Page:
Fresh water is as essential to life as air, food, and sunlight. Much of the human race is painfully aware of this because it lives in relatively dry countries. In the well-watered parts of Europe and America, however, everyday activity does not centre around a struggle for fresh water, and so it is taken very much for granted. We may know from our geography books that little rain falls on much of Asia, Australia, Africa, and many parts of both Americas, yet it is not easy to grasp what this means in human terms. When we have water at the turn of a tap for as little as £4.0s.0d. a year, it is barely credible that in parts’ of the Near East a housewife may walk over 10 miles each day to fetch a single jar of water for her family. But even in the temperate parts of Europe and America, water supplies are rapidly falling behind the enormous demands of industry, agriculture, and the domestic consumer, and water engineers are now considering how the even greater demands of the future are to be met.
Those who read this will almost certainly enjoy a piped water supply, and this alone makes it easy to have delusions about the amount of fresh water that is available to sustain life on the world’s land masses. The truth is startling: very little of the world’s water is usable. As much as 97.2 per cent exists in the oceans as salt water. The remaining 2-8 per cent is fresh water, but of this, 2-15 is solidified in polar ice-caps and glaciers, and cannot be used. Another 0.31 per cent lies so deep in the earth that it is uneconomic to pump it to the surface. We are thus left with a mere 0.34 per cent of the world’s total water that can theoretically be used—in rivers, lakes, and in the top half-mile of the earth’s crust.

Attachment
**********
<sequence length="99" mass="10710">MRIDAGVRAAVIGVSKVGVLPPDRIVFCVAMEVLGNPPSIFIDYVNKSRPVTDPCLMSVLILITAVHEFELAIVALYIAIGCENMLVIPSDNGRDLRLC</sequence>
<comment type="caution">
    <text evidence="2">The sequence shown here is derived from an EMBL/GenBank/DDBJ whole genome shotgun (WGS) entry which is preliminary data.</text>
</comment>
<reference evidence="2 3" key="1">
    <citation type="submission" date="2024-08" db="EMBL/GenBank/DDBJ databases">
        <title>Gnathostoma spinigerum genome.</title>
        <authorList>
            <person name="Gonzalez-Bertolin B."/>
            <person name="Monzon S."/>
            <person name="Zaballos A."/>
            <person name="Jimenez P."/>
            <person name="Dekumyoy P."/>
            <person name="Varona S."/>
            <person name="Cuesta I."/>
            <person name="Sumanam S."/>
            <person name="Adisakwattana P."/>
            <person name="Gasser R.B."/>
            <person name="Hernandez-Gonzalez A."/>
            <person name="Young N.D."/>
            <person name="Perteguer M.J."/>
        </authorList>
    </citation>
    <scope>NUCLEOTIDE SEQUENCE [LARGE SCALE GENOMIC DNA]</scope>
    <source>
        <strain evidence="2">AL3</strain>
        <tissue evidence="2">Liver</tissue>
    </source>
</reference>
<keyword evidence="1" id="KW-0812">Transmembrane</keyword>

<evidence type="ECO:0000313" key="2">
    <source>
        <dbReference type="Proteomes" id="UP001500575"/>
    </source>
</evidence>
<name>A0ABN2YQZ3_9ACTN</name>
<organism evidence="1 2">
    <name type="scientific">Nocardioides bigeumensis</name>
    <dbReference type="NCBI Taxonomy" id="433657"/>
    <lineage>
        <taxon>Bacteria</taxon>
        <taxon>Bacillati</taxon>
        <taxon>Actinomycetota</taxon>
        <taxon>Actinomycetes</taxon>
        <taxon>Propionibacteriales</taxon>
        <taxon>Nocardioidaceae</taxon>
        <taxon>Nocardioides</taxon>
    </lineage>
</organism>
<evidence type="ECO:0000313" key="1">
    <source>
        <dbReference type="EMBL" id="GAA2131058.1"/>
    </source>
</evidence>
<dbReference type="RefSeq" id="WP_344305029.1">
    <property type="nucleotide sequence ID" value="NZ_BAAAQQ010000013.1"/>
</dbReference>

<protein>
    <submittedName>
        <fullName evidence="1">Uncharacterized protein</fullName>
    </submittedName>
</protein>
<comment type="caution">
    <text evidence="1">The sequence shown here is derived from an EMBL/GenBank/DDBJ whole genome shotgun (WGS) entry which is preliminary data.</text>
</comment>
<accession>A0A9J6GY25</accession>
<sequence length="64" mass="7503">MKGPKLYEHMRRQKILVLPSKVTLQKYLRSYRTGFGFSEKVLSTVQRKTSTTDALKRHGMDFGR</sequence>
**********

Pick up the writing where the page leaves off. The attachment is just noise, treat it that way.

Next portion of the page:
This minute fraction of the world’s total is by no means easy to secure; it represents the amount that would be available if only we could intercept it. Much of it eludes us by draining quickly into the sea by way of rivers and below ground, and more still is wasted because it is too remote from the areas that need it. Almost without exception, there is a wet season with too much water followed by a dry season with too little; and there is hardly a single country over which rainfall is evenly distributed. Yet affluent countries use tremendous amounts of water throughout the year—in the dry districts as well as in the wet. To overcome these variables we have therefore to store the surplus water of the wet season for use during the dry, and to transport it long distances to where it is needed— both very expensive propositions.
Whereas in the past many countries were fatalistic, accepting that the vagaries of climate meant sometimes flood, sometimes drought, they are now slowly realizing that drastic steps must be taken if the next generation is not to run seriously short. Gradually, new laws are leading to a more efficient use of water through concentrating on waste prevention and on reuse. Also, new sources are being sought as part of a 10-year survey of water resources, started in 1965, called the International Hydro-logical Decade. We provide a background to many of the problems that water engineers will encounter. We explain the very unusual properties of this abundant fluid, and trace the history of fresh water from the moment the sun’s heat raises it out of the sea to the time when it returns whence it came. We also discuss water supplies, distribution, and purification, as well as the methods by which water can be used several times over before it escapes to the ocean.